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Even tiny premature babies in hospital care after birth can make baby sounds, and are especially vocal when their parents are talking to them - a finding that could be significant in terms of later language ability, a US study said.
Very premature babies are known to be slower-than-average in picking up language skills. It is also not known whether the sounds they hear soon after birth are related to later language development.
But infants in the neonatal intensive care unit (NICU) of a hospital are in are in a very different sound environment from the womb, where their mother's voice is the most prominent sound, said Melinda Caskey, a paediatrician at Women and Infants Hospital in Providence, Rhode Island.
In the hospital, the beeps and whirs of medical equipment abounded, Caskey and her team found in their study of nearly 40 infants, with surprisingly little language heard.
“It's very striking, especially when you compare that with what the foetus hears,” she told Reuters Health of the study, published in the journal Pediatrics. It is the first to look at how much language NICU preemies hear during the day.
When preemies were hearing adults talk - their parents especially - they were more vocal themselves, which usually meant making short vowel sounds.
The significance of those vocalisations was not yet clear. Caskey, the study's lead researcher, and her colleagues were following the infants to see if their NICU language exposure was related to language development later on - and possibly change how the infants are handled if that was the case.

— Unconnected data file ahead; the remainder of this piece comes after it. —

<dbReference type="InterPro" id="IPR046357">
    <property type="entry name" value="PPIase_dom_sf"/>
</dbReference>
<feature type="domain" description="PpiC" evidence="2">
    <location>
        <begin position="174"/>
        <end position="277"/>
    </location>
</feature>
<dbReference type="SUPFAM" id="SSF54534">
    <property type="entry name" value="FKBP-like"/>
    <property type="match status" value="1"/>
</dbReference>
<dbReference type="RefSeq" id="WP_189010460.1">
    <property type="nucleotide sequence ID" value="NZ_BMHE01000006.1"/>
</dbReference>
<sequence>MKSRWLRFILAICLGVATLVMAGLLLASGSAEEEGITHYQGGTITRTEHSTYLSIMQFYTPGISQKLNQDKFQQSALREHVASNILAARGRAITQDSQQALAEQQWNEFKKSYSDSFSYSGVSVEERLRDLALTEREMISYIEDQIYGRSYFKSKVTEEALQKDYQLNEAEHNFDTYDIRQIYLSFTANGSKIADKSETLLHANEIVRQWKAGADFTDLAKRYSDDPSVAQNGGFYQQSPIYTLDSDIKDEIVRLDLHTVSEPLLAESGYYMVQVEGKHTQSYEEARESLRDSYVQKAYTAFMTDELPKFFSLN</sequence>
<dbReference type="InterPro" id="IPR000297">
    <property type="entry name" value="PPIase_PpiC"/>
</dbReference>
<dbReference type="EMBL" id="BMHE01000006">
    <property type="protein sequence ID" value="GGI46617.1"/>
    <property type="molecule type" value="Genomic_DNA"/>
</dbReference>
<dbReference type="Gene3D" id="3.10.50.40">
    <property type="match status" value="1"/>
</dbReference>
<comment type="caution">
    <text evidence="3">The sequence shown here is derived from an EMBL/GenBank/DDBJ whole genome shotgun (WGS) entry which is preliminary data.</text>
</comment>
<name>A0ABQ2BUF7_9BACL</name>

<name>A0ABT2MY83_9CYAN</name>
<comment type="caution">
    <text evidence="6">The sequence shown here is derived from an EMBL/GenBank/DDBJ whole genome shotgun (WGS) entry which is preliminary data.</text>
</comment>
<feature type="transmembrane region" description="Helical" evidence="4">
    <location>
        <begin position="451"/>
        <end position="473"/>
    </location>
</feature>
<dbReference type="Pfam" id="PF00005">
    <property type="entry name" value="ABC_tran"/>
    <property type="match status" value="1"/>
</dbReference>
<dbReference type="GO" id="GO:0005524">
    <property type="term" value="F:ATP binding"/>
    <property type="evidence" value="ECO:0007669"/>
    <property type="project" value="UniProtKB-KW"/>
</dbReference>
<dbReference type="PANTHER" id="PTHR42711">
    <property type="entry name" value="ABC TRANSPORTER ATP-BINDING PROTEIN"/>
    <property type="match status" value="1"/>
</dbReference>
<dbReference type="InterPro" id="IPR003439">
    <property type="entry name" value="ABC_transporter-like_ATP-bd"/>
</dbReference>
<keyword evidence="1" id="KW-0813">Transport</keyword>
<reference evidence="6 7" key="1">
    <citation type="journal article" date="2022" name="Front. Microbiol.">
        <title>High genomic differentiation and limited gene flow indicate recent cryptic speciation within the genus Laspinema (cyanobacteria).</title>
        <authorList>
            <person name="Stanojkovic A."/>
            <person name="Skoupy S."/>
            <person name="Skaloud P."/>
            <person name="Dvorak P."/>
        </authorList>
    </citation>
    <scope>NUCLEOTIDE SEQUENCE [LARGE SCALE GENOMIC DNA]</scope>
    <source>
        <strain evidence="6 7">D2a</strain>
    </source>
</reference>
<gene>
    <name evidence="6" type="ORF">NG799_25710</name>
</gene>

“We'd want both parents and nurses to talk to the infants more in their daily interactions,” she said.
The study looked at 36 very preterm infants - born, on average, during the 27th week of pregnancy. Pregnancy normally lasts around 40 weeks.
The researchers outfitted each baby with a vest that carried a digital recording device. The recorder captured environmental sounds and the infants' vocalisations over two 16-hour periods - at what would have been the 32nd and 36th weeks of pregnancy.
They found that the babies were already able to make vocalisations at week 32. Vocalisations rose by as much as 129 percent when parents were visiting.
The babies also showed more “conversational turns” - when their vocalisations came within seconds of the parent speaking.
At week 32, the infants were also more vocal when their parents, rather than a nurse, were feeding them.
Overall language accounted for only two percent to five percent of the total recorded sounds, Caskey's team found.
While the study focused on a single NICU, Caskey said the environment of many other NICUs was likely to be the same.
With an older child or adult, doctors and nurses would not walk into the room without speaking to the patient. So they can start to look at their NICU patients the same way, she noted. - Reuters